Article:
So if our hapless painter were to, say, lop off the left part of the canvas to eliminate said beakyness, wouldn't the poor painter then be stuck in the previous circle of hell, stripeyness? Please advise.

Bill said...
This comment has been removed by the author.
Bill said...

I guess the boat here helps break up the beak some: http://img.artknowledgenews.com/files2011may/Claude-Monet-Monaco.jpg

Plein Air Gal said...

Would varying the shape of the edge help? Say, instead of it sloping downward, make it jagged rocks on the front edge? or put a taller rock or tall tree (or something) near the top edge before it slopes downward?
Guilty as charged! Many times! Beaks R US!

Mary Byrom said...

Acadia National Park is full of beaks! The entire coast line of Maine is full of beaks. Almost every long view on the water has a beak some where. Beaks are invading us! Total invention of the scene is a way out of this constriction. The Acadia NP calendar uses aerial views of "the beaks".

robwood said...

It was when I got to "sharpened hotdog" that I suddenly realized how many of my paintings died by the beak! Well, truth be told many failed due to multiple trauma; being gored by the beak may have just been a coup de grace.

I'm looking forward to any advise on how to immunize our paintings against this scourge. Thanks, Stape, as always you showed me something I had completely overlooked.

Rob

Connie said...

Guilty as charged...I'm a beaker! How about showing us some examples for advoiding this?

Stapleton Kearns said...

Eden;
Thanks' I have learned about beaks the hard way!
.............Stape

Stapleton Kearns said...

willek;
Perhaps I should do a post on dealing with the beakishness of nature.
..............Stape

Stapleton Kearns said...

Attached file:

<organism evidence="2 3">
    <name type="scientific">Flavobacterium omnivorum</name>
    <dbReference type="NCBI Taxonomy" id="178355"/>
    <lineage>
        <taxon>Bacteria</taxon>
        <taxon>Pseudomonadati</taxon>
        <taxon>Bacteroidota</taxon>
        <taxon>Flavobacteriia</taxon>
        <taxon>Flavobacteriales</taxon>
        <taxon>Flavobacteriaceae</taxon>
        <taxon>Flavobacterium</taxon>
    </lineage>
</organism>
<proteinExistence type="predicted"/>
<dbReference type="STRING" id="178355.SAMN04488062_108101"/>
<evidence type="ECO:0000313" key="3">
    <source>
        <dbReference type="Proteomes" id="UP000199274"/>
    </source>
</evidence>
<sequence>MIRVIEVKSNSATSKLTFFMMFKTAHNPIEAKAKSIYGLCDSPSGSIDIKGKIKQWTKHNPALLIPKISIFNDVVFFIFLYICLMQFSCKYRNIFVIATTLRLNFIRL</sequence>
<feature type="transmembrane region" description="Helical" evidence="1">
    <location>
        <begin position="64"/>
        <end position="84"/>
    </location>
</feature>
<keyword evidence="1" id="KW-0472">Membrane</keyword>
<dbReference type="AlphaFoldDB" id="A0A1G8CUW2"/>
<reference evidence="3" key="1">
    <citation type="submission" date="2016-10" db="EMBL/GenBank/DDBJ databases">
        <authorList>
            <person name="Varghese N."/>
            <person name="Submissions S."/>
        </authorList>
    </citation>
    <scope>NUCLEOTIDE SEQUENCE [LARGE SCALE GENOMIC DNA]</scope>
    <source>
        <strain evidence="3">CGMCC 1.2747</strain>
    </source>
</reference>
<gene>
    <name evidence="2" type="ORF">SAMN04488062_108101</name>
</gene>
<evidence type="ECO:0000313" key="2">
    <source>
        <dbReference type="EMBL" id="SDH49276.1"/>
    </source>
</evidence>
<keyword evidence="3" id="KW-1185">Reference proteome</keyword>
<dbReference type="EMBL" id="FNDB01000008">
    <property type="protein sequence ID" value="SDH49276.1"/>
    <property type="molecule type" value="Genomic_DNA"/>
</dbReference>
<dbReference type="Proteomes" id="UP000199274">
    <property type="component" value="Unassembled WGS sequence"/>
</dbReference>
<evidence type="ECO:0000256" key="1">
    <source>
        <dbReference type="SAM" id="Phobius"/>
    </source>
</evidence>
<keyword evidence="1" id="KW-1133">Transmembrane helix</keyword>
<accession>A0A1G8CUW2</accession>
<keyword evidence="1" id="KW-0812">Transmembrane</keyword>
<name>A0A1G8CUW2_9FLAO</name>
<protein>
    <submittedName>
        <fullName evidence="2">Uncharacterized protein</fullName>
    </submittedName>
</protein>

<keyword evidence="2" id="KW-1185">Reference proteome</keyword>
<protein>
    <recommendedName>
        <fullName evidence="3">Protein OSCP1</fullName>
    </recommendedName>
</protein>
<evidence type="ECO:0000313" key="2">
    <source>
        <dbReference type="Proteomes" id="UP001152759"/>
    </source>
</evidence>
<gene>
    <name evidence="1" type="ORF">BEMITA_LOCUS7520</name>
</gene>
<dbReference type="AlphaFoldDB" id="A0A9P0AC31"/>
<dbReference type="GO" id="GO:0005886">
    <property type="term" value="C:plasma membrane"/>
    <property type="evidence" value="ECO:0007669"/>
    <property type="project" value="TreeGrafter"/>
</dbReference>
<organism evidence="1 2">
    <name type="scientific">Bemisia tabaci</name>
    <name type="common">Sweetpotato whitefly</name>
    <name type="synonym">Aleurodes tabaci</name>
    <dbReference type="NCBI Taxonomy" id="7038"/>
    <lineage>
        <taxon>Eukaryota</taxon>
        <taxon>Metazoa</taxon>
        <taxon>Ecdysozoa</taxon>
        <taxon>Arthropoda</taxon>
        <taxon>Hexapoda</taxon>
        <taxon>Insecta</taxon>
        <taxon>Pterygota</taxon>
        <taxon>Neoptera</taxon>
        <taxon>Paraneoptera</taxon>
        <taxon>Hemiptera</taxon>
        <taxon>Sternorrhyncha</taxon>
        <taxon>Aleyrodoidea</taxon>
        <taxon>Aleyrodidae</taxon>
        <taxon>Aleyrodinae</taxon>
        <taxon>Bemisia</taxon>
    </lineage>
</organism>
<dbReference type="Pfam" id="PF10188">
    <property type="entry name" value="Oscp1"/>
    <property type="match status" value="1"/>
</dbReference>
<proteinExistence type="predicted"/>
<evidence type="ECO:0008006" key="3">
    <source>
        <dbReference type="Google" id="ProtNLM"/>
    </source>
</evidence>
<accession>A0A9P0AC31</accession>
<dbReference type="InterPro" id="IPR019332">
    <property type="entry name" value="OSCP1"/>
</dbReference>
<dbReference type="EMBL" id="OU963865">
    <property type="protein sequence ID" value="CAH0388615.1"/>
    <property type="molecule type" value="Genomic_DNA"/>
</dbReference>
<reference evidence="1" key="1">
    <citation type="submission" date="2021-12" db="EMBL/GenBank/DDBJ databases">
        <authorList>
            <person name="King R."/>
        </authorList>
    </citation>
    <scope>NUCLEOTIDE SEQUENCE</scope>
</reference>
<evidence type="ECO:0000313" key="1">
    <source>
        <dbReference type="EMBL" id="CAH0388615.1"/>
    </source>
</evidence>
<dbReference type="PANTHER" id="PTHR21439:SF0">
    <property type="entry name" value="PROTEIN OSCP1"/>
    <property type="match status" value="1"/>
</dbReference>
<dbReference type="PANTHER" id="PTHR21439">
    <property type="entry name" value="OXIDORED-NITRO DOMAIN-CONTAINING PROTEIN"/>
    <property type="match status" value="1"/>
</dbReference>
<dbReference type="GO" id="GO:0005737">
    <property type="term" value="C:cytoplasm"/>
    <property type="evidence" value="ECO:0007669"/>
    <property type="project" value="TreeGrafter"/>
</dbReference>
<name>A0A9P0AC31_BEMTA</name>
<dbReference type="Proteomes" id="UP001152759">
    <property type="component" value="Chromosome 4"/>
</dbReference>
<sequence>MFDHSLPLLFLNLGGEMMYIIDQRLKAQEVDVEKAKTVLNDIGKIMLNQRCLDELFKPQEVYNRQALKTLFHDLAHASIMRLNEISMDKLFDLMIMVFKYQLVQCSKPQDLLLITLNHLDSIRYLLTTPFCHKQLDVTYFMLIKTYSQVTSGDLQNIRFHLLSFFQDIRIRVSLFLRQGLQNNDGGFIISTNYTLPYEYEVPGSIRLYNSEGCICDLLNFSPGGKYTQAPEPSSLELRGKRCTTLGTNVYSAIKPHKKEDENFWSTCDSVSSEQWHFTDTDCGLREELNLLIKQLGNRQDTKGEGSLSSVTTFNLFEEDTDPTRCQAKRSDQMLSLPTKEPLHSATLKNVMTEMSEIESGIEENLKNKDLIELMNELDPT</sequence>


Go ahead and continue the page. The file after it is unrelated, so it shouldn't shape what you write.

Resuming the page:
Steve;
I don't comment on living artists works, I will see if I can create an example for you of a beak, debeakified.
................Stape

Stapleton Kearns said...

John;
I will do a post on that.
.........Stape

Stapleton Kearns said...

sarah;
Yes that happens. but there are solutions to the problem.
...............Stape

Stapleton Kearns said...

Bill;
Even Monet made some weak pictures. It may not have a beak but I think it a poor design none the less.
.............Stape

Stapleton Kearns said...

PAGal:
Those are some tactics that may hep. But I will return and do a demo on this soon.
..........Stape

Stapleton Kearns said...

Mary;
Acadia is a beak wonderland, I learned to paint them there.
.........Stape

Stapleton Kearns said...

rob;
Good I am glad I have been useful.
........Stape

Stapleton Kearns said...

Connie;
Will do!
..............Stape

jeff said...

If it was me, I would have made those middle ground trees larger and shifted them over towards the left and played around with this design idea until it made sense as a composition. Maybe even moving so those middle ground trees are taking up two thirds of the design and I would also make them larger.

Or find a better spot to paint...

Alison said...

Thanks Stape for enlightening me on such a painting taboo. "Beaks" will go into my little black book of painting no-nos along with "unfortunate tangents". I will remember to restrain myself any beak compulsions in the future.